The meaning on unity in Kobudo

Jan 26, 2024

Some years ago, Unsui stood in front of a crowd of students and guests from around the world to make a toast. With a glass of Swiss beer in hand, and over a spread of fondue, his sentiment was heard by us all and carried forward 20 years later by the remaining few ... 

His deepest wish was that members of his Dojo study and grow in 'unity', that there be no tension or in-fighting, and that we all see Kobudo as a means to mature into better humans.

I reflect on this quite a bit, and his desire has been echoed many times since. 

But how does this happen, especially among the notoriously alpha personalities who literally hit each other for fun, from differing cultures and even completely different reasons for studying the Kobudo?

And, even if this unity Sensei asks for happens, what does that accomplish? 

Well, the answer to the first question is simple. It happens on it’s own. Egos are checked on the mat and by the calendar. The traditions have their own means of filtering out the weak. 

But the answer to that second question is interesting, I think … 

In order to grow, to expand as a martial artist and integrated human of discipline, you need others to be in connection with you. Those who share (or at least honor) the practice, understand that grind and sacrifice, the tanren… You cannot do it alone, lone wolves die. Those who pride themselves on being ronin, are just fake. Those who call themselves Masters, simply are not.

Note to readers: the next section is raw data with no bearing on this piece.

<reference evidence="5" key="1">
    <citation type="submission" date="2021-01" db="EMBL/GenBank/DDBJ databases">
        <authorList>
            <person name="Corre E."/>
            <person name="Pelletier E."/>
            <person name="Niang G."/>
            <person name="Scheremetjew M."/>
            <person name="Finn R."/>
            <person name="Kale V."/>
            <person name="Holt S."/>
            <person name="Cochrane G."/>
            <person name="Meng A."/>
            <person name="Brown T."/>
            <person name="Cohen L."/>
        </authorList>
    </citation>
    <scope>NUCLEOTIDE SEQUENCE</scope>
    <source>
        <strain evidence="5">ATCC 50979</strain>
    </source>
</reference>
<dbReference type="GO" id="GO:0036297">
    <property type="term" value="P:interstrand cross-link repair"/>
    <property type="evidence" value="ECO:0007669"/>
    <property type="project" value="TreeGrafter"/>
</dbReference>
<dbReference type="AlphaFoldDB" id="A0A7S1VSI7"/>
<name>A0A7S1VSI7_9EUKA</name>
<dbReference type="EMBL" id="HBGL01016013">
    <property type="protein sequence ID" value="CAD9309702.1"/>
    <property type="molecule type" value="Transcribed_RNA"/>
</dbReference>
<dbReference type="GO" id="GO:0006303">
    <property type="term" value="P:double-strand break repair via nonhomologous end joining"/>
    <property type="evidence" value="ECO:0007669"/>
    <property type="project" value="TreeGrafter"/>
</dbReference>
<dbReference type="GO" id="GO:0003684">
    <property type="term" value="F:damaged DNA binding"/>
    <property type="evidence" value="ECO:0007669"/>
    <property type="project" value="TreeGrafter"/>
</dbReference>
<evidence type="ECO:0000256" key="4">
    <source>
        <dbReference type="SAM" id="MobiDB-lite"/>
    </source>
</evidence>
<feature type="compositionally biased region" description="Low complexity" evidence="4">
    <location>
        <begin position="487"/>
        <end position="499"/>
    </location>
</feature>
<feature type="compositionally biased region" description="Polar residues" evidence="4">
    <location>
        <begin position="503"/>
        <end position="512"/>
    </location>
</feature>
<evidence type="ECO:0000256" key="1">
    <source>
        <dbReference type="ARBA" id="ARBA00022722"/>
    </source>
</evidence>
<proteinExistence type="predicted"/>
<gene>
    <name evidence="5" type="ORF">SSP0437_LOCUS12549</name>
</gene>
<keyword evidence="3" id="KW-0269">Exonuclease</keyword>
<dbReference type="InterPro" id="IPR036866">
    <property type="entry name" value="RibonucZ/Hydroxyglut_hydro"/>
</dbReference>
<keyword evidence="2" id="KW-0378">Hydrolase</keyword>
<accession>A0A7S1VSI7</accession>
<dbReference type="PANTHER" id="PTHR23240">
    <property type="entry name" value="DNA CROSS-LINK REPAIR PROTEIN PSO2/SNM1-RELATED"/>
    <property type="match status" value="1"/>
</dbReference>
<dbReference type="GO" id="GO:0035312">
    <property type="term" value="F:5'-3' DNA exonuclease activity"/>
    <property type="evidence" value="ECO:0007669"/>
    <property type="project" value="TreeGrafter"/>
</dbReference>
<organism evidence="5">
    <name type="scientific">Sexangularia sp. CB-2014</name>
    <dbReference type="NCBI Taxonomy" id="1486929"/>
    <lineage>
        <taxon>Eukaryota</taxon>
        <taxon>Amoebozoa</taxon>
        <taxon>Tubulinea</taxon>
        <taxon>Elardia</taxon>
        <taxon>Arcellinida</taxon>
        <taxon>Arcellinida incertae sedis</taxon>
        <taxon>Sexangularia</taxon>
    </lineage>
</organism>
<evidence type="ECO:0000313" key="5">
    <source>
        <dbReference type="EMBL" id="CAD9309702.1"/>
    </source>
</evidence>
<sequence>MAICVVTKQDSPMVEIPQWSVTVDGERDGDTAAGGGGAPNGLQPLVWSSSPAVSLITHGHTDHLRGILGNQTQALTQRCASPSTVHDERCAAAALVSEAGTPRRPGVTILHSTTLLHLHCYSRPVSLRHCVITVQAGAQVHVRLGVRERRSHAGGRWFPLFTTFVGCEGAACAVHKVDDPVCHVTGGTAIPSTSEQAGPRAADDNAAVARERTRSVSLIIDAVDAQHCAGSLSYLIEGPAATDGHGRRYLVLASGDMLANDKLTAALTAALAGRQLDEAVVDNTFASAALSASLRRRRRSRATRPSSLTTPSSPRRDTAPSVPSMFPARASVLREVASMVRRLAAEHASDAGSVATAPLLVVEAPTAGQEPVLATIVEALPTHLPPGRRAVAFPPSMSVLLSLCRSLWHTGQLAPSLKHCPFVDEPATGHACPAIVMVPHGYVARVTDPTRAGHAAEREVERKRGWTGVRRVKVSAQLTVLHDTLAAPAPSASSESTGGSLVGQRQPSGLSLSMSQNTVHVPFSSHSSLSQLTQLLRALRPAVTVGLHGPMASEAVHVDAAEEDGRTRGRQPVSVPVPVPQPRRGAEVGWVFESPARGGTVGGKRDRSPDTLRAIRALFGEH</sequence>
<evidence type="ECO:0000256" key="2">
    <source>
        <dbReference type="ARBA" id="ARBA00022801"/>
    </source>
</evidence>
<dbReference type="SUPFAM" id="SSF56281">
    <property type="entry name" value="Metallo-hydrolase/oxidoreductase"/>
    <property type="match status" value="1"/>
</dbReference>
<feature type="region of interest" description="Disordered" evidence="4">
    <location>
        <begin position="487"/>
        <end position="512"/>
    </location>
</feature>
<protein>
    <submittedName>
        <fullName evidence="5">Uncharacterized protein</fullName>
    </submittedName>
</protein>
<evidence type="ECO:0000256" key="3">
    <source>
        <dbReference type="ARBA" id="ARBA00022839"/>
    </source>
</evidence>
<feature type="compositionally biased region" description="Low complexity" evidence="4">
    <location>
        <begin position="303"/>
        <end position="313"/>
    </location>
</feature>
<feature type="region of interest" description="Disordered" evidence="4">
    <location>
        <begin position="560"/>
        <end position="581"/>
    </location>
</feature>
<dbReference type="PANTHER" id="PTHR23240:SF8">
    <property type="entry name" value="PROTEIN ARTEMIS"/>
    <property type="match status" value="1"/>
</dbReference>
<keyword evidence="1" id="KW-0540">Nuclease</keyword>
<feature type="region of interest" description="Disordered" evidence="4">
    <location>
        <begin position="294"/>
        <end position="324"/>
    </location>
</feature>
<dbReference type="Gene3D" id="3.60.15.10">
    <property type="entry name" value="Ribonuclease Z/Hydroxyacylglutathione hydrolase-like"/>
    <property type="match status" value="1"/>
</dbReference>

It’s the mortar of buyu that matters in the Dojo. That expansion cannot happen without the understanding and commitment that others have to you, to the art. This is not about merely having a good training partner, rather it is a relationship much more meaningful … it’s actually hard to describe, but when you’re there, you know. 

I’ve written about buyu before, but the part about unity among groups of buyu is something quite different. When we come together, trusted squadrons of budo-ka, sharing the same art however seldom sharing anything else in our personal life - the illumination (or disillusion!) of the craft is magnified exponentially. 

In community, we mix it up, we beat the shit out of one another, push each other forward outside of the kinetic character we’re used to. The kobudo becomes alive, to the untrained onlooker it’s scary, even jaw dropping. 

Regardless, it’s the pinnacle of Sensei’s work and this is what’s most important; preserving the art of his teacher and more definitively, the application of his own lived experience - all coming to life in symphony before him. It is absolute … unity. 

Napoleon Hill called this the Mastermind,  ‘a coordination of knowledge and effort, in a spirit of harmony, between two or more people, for the attainment of a definite purpose.’ 

It’s something that steps beyond reason and into the unexplainable. 

It’s why people in all corners of the world walked out of their homes at the same time when the Armistice Treaty was signed. It’s the result of extreme mental focus in unison with the physical body and positive intent of emotions that elevates the practice into something ultimate, immeasurably pure.

To Sensei, unity is not a mere ‘play nice’. He and the countless masters before him, know that without unity the elevation and potential for the art is unachievable. It’s a non-negotiable where the alternative is the tradition dissolving like sand through the paws of those lone wolves. Short lived, at best. 


*Image from March 2011, Central Park NYC seminar on Shinden Fudo Ryu, to raise funds for Save The Children following the Tōhoku earthquake and tsunami